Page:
I haven’t really said much about the emotional impact of emptying out my mom’s house. It is probably the hardest thing I have ever done in my life. I thought cleaning out my mother in law’s apartment was hard, but this makes that seem like a game of hopscotch.

So many emotions at play – the feeling of not being good enough for her still. The feeling of never having been let into her life, really. The regrets – even though I swore I wouldn’t dwell on regrets. The what-might-haves, what-could-haves, the what-should-haves. And the memories. Everywhere I looked I saw memories. I wasn’t seeing things as they are, but as they were in my memory.

The day of hauling everything to the curb was hardest. It’s one thing to KNOW you’re going to actually throw out an entire lifetime’s accumulation of stuff, it’s something else entirely to actually DO it. I felt so guilty, like I was doing something hurtful. Part way through the afternoon I just left and went for a walk through the backyard. Everyone else was in the front, so it was quiet out there. I walked slowly around the yard, making my way right up to the back. In my mind I saw the leaf forts, the skating rinks, the mudpies, the sprinkler attached to the clothesline in the summer. I saw the cats, the arbour, the old stone BBQ, the birdfeeders, the old compost heap. I saw Dad’s tomato plants, Mom’s flowers, the poplar tree as a sapling. I remembered the peach tree, the pathetic little apple tree, the ferns, the tulips, the weird variegated green plants Mom grew. I remembered Nana and Mom wandering round the yard talking about the various plants. I remembered taking my Barbies camping in the backyard. I remembered the lilacs.

It’s all gone now, existing only in my memories. And soon, most likely, the house will be gone too, sold to a builder who will tear it down and put a duplex in its place. I paused by the oak tree that never seemed to have acorns, to say good bye to Boots, the cat I had buried beneath its branches. And to say goodbye to the other cats I knew Dad had buried somewhere out there.  I walked across what used to be the vegetable garden, remembering how Dad used to plant tomatoes every year. None of the other vegetables ever amounted to much – too shady and poor soil, my parents said.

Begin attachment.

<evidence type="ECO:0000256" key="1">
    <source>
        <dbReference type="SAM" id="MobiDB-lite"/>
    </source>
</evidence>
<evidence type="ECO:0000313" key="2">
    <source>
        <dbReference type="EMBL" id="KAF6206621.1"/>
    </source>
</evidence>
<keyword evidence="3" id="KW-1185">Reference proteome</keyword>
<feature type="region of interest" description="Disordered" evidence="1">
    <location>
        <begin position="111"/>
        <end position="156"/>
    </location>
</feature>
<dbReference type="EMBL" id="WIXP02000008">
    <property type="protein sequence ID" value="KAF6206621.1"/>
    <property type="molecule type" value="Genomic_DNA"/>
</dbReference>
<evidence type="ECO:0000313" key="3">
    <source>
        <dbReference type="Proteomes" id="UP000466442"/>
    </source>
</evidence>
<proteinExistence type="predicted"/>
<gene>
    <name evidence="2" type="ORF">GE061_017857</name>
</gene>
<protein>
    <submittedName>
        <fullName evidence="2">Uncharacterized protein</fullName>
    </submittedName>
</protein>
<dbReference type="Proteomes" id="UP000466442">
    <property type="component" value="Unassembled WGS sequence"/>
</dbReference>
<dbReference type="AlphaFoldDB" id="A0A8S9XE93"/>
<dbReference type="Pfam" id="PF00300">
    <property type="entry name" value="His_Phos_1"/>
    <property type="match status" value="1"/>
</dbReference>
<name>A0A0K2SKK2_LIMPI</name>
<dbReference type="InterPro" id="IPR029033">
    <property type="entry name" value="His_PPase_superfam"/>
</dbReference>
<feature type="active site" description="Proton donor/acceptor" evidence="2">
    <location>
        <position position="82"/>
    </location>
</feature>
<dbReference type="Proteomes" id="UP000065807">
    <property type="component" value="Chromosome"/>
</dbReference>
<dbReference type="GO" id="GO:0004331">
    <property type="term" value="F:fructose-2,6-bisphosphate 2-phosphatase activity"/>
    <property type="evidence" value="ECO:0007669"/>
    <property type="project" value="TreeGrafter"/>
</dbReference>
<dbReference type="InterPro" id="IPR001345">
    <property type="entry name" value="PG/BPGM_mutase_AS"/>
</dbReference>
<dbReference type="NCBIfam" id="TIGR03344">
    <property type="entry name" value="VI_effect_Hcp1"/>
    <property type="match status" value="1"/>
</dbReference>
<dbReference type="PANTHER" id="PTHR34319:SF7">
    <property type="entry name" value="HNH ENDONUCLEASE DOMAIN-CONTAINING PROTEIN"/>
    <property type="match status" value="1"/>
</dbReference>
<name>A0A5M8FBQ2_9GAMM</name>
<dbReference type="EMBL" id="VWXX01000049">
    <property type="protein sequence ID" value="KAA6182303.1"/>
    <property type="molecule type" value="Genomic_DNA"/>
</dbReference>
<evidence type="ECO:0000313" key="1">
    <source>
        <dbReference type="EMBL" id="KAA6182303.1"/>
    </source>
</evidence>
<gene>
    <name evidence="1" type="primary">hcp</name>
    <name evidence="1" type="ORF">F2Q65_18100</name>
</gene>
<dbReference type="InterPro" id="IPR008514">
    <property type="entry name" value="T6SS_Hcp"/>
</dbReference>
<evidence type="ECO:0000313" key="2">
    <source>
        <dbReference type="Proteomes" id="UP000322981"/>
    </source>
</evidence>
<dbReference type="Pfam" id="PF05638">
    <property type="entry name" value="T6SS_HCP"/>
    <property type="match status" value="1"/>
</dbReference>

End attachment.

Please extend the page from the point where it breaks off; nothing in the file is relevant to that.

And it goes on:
I leaned against the poplar tree, no longer a sapling, but a full grown tree, towering over the yard, and I let the tears fall. I stood there and cried for a while, until I didn’t need to any more, and then I just stood and let the peace of the yard work into me. For it was a place of happy memories, childhood memories, before the stresses and responsibilities of adult life took over. It was a place where a little girl, secure in the love of her parents, so she thought, played and grew and learned happily. And some of that soaked back into me as I stood there, and gave me the strength to go back and continue carrying out the remnants of my mother’s life.

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